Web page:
and Brown (2001) as a case of aposematism
, notwithstanding the different
There is significant evidence to support the predators as being potential selective agents in the evolution and/or maintenance of aposematism
in Oncopeltus, thus supporting the efficacy of automimicry.
It should be expected that aposematic individuals would have slower escape behaviors than cryptic ones in order to maximize the effectiveness of aposematism
(Jackson et at., 1976; Cooper et at., 2009).
(Brower 1958), industrial melanism (Kettlewell 1961), and mimicry (Jiggins et al.
and Batesian mimicry: measuring mimetic advantage in natural habitats.
3A) and their shiny and contrasting black coloration suggests they are unpalatable or poisonous to predators, being thus a case of aposematism
or warning coloration, produced through natural selection as originally proposed by Alfred Russel Wallace (Wallace 1879; Poulton 1890; Joron 2003).
Although much controversy remains over the theory of warning signals, the term "aposematism
," first used by Poulton (1890), is still widely defined as it was originally proposed--to describe the association between easily detectable conspicuous signals and unprofitability (Wallace, 1867; Darwin, 1871; Poulton, 1890; Cott, 1940; Merilaita and Kaitala, 2002; Mappes et al, 2005).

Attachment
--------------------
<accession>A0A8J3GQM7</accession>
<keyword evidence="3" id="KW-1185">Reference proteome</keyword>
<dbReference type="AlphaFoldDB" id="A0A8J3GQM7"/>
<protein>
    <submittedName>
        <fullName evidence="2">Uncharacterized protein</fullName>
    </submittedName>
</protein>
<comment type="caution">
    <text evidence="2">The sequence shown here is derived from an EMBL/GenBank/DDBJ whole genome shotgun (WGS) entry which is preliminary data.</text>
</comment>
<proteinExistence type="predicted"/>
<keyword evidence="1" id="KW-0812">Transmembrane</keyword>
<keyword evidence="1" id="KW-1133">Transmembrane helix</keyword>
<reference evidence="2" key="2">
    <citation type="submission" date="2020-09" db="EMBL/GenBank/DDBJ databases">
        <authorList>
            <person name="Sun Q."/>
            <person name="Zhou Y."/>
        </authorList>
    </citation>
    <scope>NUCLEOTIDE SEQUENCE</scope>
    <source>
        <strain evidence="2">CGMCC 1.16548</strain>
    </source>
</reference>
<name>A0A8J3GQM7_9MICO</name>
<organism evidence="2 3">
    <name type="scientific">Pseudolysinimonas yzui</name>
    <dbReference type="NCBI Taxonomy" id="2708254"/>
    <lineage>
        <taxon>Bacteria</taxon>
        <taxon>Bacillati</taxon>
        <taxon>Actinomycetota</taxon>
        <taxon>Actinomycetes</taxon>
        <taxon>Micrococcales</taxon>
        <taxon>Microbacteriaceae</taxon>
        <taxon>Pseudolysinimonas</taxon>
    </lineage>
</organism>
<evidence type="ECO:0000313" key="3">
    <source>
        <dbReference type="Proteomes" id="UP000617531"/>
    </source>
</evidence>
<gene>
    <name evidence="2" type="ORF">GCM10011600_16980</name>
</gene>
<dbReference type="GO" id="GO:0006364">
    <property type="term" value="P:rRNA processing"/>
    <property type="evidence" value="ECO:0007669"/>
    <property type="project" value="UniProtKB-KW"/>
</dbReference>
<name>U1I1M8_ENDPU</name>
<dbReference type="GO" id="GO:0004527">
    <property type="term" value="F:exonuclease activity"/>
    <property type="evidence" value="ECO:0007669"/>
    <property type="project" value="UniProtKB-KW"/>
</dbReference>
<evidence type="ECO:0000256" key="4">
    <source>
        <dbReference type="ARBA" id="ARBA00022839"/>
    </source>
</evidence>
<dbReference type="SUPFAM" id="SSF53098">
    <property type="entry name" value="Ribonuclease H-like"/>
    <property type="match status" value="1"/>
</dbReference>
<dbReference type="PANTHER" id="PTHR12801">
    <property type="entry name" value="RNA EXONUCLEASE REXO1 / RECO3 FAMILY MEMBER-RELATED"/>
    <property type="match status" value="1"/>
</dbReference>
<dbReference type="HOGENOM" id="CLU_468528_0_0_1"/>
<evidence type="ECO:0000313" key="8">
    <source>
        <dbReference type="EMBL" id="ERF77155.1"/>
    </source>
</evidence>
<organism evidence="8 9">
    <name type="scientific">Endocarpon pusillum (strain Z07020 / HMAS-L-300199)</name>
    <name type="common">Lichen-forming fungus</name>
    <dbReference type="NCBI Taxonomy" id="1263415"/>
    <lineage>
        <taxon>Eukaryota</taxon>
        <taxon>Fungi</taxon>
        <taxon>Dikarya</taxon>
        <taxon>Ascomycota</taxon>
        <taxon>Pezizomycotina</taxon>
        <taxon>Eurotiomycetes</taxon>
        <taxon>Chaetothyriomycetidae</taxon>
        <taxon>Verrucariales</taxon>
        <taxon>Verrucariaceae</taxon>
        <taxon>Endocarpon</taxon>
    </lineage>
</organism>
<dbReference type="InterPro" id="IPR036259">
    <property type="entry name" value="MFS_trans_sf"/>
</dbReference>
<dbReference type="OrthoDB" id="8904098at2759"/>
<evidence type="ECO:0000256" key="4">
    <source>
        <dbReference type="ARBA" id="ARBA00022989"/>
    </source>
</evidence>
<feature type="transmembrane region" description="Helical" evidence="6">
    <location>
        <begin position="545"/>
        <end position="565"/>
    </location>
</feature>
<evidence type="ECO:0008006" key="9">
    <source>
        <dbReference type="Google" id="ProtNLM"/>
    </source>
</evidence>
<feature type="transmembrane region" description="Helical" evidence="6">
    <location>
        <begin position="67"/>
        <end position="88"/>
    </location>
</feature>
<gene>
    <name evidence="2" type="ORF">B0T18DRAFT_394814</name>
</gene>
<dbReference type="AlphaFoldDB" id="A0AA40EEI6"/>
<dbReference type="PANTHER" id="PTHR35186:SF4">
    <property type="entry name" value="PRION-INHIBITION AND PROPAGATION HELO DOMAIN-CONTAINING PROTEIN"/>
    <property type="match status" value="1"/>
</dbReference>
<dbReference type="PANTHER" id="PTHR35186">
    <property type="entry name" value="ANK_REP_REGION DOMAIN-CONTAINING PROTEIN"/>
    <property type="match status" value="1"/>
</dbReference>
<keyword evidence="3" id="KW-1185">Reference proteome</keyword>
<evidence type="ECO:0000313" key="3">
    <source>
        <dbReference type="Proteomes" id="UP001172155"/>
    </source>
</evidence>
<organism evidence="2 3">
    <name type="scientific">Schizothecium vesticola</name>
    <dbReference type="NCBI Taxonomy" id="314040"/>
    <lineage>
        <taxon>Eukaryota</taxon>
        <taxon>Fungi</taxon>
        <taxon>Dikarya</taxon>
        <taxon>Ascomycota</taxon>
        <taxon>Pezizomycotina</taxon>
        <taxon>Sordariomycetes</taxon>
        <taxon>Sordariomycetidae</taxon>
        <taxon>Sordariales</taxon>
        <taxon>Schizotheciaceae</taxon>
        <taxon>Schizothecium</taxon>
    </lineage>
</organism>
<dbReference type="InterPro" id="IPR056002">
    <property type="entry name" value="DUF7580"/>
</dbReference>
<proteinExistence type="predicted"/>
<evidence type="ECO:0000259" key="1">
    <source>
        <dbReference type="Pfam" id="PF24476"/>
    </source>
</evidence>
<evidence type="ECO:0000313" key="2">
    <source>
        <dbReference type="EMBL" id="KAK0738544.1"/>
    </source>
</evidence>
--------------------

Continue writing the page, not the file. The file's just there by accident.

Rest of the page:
Clicking caterpillars: acoustic aposematism
in An theraea polyphemus and other Bombycoidea.
Seed dispersal of mimetic fruits: parasitism, mutualism, aposematism
Evidence why Oreina and also the sister genus Chrysolina are more flexible in their host affiliations is still missing, yet it is tempting to speculate that the combination of autogenously produced defensive chemistry and aposematism
frees the beetles of possible constraints imposed by host plant-dependent crypsis or dependence on defensive plant compounds (as is possibly the case in Phyllobrotica and certainly in Tetraopes, B.
Predation pressure therefore, is one of the most important selective forces resulting in the evolution of escape behavior, crypsis, aposematism
, armor, chemical defense (Lima & Dill 1989) and possibly the most extreme defense: sacrificing a limb or other appendage to the predator (Arnold 1988).
: association of food toxicity with naturally occurring odor.